How to Host the Best Picnic Ever

Yogi Bear had the great idea of ​​”pick-a-nicks”. Eating out makes everything better and it’s also much more convivial and fun.

Outdoor dining sounds so much more awe-inspiring than a “picnic,” but whatever you call it, outdoor dining can be a delicious way to entertain friends and family.

But before you take the basket, there are a few intermediate steps to take to organize the perfect picnic.

Start by deciding why you want to have a picnic and who would attend. Is it for immediate family only, or will several families in the neighborhood participate? Is it a birthday party or another party? Will it be a casual event or a more formal affair?

Tips to make your next picnic a fun party that will make you an outdoor legend. (Jojo Yuen/Unsplash)

Knowing who will be invited and the reason for the picnic allows you to plan the menu. If there are parents and children, the menu should include foods that children are likely to eat, such as macaroni and cheese and hot dogs. Set up a table for the kids far enough away from the adults for pleasant conversation, but close enough to keep an eye on them, and get there quickly if little Johnny starts choking on a not-quite-chewed hot dog.

On a related note, bring a well-stocked first aid kit and keep in mind that mayonnaise can be used to soothe burns caused by accidentally approaching too close to the grill.

Place mat, Scotch tape pattern, Red-white on white background.
Don’t forget to bring a festive tablecloth to add panache to the picnic table. It can also be used as a picnic blanket. (happytim/Shutterstock)

Once you have the guest list, choose a location. Many parks have picnic tables and pavilions available on a first-come, first-served basis, but on holidays you may need to reserve the tables and/or pavilion in advance. Don’t assume you’ll just show up and find a seat. Some may allow you to use an open party tent and your own table in an open space, but confirm all of this before you arrive, to avoid a nasty surprise.

If the guest list is limited to adults, you can decide what to serve based on who is there. For example, if the guest list consists of your family and a few cousins, you can most likely plan a casual meal of burgers and hot dogs, along with chicken for those who don’t eat red meat.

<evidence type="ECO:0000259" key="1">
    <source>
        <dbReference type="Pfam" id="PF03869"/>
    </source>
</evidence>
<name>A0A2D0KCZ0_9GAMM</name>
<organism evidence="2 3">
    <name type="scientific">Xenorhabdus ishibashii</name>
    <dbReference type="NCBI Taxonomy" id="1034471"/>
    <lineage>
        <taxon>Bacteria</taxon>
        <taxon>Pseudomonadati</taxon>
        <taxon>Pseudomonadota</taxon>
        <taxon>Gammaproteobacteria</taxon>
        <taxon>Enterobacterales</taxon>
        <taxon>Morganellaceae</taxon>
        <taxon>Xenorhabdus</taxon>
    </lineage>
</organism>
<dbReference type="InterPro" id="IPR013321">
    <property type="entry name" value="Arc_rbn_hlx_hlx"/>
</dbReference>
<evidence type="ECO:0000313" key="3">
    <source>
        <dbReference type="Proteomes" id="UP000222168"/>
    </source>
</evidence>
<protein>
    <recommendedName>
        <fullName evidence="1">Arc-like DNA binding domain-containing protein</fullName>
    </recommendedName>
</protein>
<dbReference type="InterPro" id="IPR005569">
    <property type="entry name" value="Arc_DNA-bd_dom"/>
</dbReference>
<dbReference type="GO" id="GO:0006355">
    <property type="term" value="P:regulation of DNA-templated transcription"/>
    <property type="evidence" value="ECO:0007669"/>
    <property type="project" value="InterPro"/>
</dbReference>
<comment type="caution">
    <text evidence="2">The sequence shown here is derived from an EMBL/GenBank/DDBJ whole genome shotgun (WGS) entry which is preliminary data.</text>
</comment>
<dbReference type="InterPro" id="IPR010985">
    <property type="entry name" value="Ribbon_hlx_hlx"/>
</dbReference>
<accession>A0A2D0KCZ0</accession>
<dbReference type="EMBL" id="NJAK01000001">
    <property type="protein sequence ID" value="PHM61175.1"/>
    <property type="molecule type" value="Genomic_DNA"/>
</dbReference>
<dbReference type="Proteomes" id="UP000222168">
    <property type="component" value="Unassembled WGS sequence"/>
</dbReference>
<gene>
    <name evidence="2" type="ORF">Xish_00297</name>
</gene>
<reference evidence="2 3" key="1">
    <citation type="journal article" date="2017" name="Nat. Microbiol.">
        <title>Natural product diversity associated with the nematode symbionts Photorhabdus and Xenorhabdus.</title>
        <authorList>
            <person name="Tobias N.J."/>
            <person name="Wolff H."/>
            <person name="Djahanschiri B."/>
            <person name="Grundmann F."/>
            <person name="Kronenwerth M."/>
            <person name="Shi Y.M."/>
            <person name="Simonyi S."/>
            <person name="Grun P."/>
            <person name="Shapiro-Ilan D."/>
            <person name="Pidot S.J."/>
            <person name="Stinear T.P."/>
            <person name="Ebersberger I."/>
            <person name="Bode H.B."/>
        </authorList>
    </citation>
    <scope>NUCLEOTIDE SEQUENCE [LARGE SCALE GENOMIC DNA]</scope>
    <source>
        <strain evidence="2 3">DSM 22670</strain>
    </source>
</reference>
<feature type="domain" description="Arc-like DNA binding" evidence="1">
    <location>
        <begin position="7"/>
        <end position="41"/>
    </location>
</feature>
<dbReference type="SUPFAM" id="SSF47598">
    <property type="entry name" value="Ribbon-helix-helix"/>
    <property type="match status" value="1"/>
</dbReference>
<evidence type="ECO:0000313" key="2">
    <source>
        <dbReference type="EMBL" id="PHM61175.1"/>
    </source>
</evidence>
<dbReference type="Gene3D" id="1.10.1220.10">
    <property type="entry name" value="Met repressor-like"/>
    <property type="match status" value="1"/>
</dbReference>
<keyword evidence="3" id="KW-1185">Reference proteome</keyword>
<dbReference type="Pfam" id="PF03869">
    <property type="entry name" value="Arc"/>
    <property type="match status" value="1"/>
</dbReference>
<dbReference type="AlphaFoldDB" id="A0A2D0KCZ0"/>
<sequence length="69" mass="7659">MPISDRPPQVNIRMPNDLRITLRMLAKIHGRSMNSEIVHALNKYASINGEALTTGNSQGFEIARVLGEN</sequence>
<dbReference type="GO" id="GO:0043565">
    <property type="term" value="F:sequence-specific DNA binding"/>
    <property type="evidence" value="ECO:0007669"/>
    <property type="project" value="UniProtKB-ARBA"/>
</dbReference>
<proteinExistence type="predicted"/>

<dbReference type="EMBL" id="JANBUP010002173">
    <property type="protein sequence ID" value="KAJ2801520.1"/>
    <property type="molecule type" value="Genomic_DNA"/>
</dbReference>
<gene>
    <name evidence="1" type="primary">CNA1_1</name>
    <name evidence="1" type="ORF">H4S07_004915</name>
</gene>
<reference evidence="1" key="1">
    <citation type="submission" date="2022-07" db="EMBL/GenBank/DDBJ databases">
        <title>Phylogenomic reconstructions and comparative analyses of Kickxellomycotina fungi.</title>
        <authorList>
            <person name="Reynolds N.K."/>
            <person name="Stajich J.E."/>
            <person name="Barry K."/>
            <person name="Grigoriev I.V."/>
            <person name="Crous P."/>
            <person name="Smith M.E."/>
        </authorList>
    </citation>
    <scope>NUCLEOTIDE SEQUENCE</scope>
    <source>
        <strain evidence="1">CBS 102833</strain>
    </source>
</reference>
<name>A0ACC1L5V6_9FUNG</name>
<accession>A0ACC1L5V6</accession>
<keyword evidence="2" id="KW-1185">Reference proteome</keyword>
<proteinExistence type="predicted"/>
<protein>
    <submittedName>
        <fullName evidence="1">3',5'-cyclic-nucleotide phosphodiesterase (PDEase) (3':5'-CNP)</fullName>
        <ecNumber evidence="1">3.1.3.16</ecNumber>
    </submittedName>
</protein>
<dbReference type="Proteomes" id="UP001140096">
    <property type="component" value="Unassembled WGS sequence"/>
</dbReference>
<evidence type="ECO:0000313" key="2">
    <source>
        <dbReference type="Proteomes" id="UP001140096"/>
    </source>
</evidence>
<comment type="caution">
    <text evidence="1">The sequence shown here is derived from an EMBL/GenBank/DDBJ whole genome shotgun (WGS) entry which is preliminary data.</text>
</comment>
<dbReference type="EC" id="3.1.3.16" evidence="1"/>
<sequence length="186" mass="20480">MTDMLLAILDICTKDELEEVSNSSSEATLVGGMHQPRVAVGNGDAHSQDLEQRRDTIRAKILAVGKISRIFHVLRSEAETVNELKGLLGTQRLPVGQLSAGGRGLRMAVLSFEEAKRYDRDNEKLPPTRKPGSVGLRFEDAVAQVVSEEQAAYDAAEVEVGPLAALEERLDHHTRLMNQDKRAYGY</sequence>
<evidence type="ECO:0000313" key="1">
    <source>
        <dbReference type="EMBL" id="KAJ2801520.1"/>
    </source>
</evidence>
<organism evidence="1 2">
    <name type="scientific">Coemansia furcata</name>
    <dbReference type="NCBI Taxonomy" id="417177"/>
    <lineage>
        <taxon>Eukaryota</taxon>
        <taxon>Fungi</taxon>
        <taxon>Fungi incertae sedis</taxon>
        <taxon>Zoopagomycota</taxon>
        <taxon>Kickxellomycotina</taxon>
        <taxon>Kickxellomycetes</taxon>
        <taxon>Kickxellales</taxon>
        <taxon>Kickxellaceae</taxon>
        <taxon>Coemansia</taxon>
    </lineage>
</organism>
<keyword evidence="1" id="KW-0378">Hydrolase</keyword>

For a picnic of two to four people, a traditional basket can hold all the goodies, but as the guest list grows, your minibus can become the “picnic basket”. (Pixel-Shot/Shutterstock)

This brings us to another filter to apply to your plan: Find out if anyone on the guest list has any food allergies or food preferences. Don’t assume everyone can eat what you make, or you might find guests filling their plates with nothing but pickles and potato salad staring at you.

If the guest list includes co-workers, and especially if your supervisors are on it, you need to expand it a bit. This is the culinary version of “dressing to impress”, so you’ll want to serve unique or special dishes such as appetizers from portobello mushrooms with cheese, a selection of drinks including a range of sodas, wines and spritzers, as well as several brands of beer. Use better quality disposable dishes, cutlery, napkins and cups than you would use for “just the family”.

Sandwich on white background
Picnics are all about food, so use only the freshest and tastiest ingredients to make your events legendary. (go withstock/Shutterstock)

Whatever your choice of appetizers and sides, prepare them in the days leading up to the event, in trays that are easy to transport to the picnic site, and put them in the refrigerator. If you run out of fridge space, which you are sure to, ask your neighbors (who are guests at the event) if they will keep them in their fridge. Ice drinks the morning of the event; a trick to make things easier is to add ice to coolers when they are already loaded into the van or SUV, before bringing all the food and supplies to the picnic site. Don’t skimp on the ice; it rarely lasts as long as expected and is essential for keeping drinks cold and food fresh. Serving hot sodas or beer is a big no.

Use an assortment of foods to “decorate” the picnic table, making your outdoor meal memorable and fun.
(Mariah Hewines/Unsplash)

Another option is to break away from the traditional picnic food choices of deviled eggs, baked beans, coleslaw, burgers and hot dogs, and opt instead for a theme such as pizza. , with unexpected sides such as a refreshing black-eyed pea salad, freshly made guacamole, or broccoli and mozzarella pressed sandwiches that are as fun to watch as they are good to eat.

For desserts that will make you a legend, consider Hello Dollies, chocolate chip toffee cakes made with Ritz crackers for a one-of-a-kind treat, or brownies on a sheet pan that look like a pizza crust. thin but are much tastier.

A picnic can be as elaborate as you want, or as simple as a loaf of French bread and wine (and water for the kids!). (Kin Li/Unsplash)

If you opt for pizza, you can use a number of propane grills that have optional oven accessories. To add excitement, let your guests choose the toppings. Don’t wince if they ask for Hawaiian pizza – it’s an acquired taste with many loyal fans.

Finally, pack insect repellent and sunscreen; Coming home sunburned is not the way you want your guests to remember an otherwise great affair.

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